Ep.1 Why VIPs don’t work as influencers

Twitter Influence dynamics: an almost exact science

This is the first of a series of posts analysing in depth the mechanisms and behaviours going on between influencers and their audiences on Twitter.

In the first episodes we are going to describe the world we are talking about, in order to have a good model of Twitter influence-driven relationships and conversations to use then in the next episodes.

First of all, let’s point to the commonly shared idea about influencers on Twitter: effective influencers are the most visible VIPs accounts. We at FindTheRipple initially discussed about this idea but we managed to get rid of it.

According to the common idea the influencer is depicted as a ‘guru’, someone with a strong karma and a huge mass of devotees, who blindly accept and like what he or she says. It’s a very simple model, made of only two actors – the influencer and his audience – with no intermediaries. More complex relationships between the influencer and other influencers, as well as relationships between his audience and other influencers, are ignored. Influence is perceived as a unidirectional positive energy flow moving from the influencers to his audience. Unfortunately things happen to be more complex than this.

influence model 1.pngInfluence – simple model

Going a bit deeper into Twitter interactions, we find out that those gurus exist, but (a) they are very uncommon and (b) they are often VIPs, Very Important, but also – we add – Vaguely Influential People.

These people are celebrities, they are followed ‘by nature’, no matter what they say or which topics they bring up. If Justin Bieber says a word about drugs legalisation, his word will spread over the millions of teenagers following him throughout the world. Moreover, his popularity will remain the same, independently from his position on drugs, because he’s not followed thanks to what he says on this topic, or on any topic in particular. It’s obvious that every marketer working for a teenager-targeted brand dreams about involving Justin Bieber in a campaign. He could potentially sell everything. But it’s another obvious fact that only a few brands could afford such kind of testimonials, who want to be paid for any marketer commercial message they have to send out. A lot. Because they are rarely involved in it, VIPs feel themselves as mere mercenaries. The only good point for them in sponsoring a suntan cream or a political party is essentially getting a big amount of money from it.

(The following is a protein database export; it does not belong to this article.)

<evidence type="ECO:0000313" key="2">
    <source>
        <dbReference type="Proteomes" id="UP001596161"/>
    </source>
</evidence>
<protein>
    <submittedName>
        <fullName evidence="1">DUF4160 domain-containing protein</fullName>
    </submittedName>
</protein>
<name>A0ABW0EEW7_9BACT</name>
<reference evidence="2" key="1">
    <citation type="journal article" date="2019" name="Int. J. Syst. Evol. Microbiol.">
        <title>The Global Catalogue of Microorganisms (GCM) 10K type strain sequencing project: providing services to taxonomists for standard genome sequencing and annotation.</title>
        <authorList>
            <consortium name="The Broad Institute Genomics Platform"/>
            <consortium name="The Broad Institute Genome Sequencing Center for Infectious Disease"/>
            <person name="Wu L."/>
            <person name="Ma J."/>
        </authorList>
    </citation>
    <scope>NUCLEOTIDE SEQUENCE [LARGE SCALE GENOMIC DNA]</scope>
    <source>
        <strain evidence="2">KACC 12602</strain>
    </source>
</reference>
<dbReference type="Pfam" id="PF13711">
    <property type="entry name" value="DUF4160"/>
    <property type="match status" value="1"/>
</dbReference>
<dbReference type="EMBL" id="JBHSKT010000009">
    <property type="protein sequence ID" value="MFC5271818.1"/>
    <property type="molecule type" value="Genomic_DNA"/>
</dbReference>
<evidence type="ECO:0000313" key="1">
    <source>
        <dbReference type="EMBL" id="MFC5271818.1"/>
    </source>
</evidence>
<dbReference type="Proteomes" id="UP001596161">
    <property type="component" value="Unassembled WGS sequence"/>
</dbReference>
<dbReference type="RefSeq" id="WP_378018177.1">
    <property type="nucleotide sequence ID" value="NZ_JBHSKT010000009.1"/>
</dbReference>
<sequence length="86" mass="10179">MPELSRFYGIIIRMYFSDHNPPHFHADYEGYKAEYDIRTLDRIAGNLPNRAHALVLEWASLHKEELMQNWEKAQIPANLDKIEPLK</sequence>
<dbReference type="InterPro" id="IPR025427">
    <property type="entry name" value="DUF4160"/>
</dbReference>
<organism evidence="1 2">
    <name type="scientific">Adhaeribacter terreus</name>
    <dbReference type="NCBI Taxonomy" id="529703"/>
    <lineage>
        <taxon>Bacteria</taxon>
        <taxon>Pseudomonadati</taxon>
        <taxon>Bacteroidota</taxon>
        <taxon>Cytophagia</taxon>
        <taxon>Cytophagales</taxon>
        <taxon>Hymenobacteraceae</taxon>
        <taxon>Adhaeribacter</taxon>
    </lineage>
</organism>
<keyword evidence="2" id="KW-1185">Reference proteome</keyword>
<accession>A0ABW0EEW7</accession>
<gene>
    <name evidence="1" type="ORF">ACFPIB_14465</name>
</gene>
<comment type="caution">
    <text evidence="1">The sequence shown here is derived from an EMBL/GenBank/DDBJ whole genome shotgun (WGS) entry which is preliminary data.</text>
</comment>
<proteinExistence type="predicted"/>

More than that, we defined them as vaguely influential, first of all because they aren’t related to a specific domain, but also because their word is weak and tied to their today’s coolness and trending power. If tomorrow another VIP comes out, stronger, cooler, younger than Justin Bieber, saying exactly the opposite of what he had said, the second message will overwrite the first one. The inner issue here is that visibility of VIPs is not related to their credibility in the topic they are talking about, thus they can be beaten by other people, even more visible than them.

We covered the 1% of the Twitter world. We’ll move to the remaining 99% in the next episodes.